When it came time to shoot “Milk,” helmer Gus Van Sant wanted d.p. Harris Savides to get the naturalistic style he had in mind by borrowing from another genre’s techniques.
“He wanted to shoot it like we were a documentary crew and approach everything as if it was news happening and there was no narrative,” says Savides. “But it wasn’t working. You noticed it. So we decided to shoot it more like a regular movie and keep it as simple and naturalistic as possible.”
Van Sant and Savides — who first met when they worked together on a Levi’s commercial in the early stages of their careers — pushed the documentary look further by mixing their footage with that taken in the era of Harvey Milk.
“This is the least stylized of the films I’ve done with Gus Van Sant,” says Savides, who also worked on Van Sant’s “Finding Forrester” and “Last Days.” “We just decided to keep it very realistic after we lost our first plan.”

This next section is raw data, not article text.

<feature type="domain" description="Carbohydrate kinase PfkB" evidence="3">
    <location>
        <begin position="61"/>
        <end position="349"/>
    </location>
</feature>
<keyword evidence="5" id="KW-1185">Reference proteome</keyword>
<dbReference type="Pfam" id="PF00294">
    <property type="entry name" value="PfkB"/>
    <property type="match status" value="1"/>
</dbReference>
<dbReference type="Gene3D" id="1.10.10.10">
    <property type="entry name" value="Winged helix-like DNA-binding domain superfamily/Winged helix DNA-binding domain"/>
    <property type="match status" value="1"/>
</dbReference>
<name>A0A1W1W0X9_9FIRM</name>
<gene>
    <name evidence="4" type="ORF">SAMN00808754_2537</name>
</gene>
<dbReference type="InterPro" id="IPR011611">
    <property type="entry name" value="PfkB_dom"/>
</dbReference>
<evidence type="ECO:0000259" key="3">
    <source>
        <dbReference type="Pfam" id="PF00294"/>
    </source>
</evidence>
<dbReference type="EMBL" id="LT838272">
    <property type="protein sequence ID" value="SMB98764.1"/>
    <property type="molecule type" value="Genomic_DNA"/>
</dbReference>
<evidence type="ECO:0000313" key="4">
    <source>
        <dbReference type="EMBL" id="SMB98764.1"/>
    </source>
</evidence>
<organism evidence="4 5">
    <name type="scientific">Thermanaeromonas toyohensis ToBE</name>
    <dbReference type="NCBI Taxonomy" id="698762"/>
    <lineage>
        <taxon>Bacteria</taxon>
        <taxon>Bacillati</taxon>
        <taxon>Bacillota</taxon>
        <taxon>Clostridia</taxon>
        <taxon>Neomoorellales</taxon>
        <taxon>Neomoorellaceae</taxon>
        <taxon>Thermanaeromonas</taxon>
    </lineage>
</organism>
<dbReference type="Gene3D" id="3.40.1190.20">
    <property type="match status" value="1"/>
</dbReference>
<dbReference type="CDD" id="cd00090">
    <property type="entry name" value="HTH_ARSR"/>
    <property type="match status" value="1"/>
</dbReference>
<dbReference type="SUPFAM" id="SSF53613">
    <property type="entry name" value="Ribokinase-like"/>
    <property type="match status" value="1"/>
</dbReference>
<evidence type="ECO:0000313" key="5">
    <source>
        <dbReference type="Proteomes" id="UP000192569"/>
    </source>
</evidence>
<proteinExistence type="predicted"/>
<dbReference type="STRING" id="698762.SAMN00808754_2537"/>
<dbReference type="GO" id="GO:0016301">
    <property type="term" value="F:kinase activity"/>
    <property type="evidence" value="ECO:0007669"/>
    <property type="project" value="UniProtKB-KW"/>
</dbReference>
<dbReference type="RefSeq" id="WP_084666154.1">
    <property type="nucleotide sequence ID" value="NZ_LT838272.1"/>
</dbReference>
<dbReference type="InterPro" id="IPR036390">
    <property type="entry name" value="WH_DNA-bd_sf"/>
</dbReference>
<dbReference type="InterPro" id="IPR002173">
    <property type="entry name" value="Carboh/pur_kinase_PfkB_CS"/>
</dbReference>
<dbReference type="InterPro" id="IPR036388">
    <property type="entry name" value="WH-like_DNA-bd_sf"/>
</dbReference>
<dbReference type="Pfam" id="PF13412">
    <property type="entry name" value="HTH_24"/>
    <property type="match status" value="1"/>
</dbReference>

Savides — who was also d.p. on films as diverse as “The Yards,” “Margot at the Wedding” and “Zodiac” — is not about to leave his fingerprints on the look of a movie.
“I don’t want to repeat myself,” says Savides. “I have a real issue with that. You shouldn’t be seeing me. You should be seeing the film.”
TOOLS OF THE TRADE
Camera: 16mm Canon Scoopic and Arricam Studio Lite
Secret weapon: “I’m there for the story and I let that inform all my choices.”
Aesthetic: “My philosophy is to always light naturally if I can.”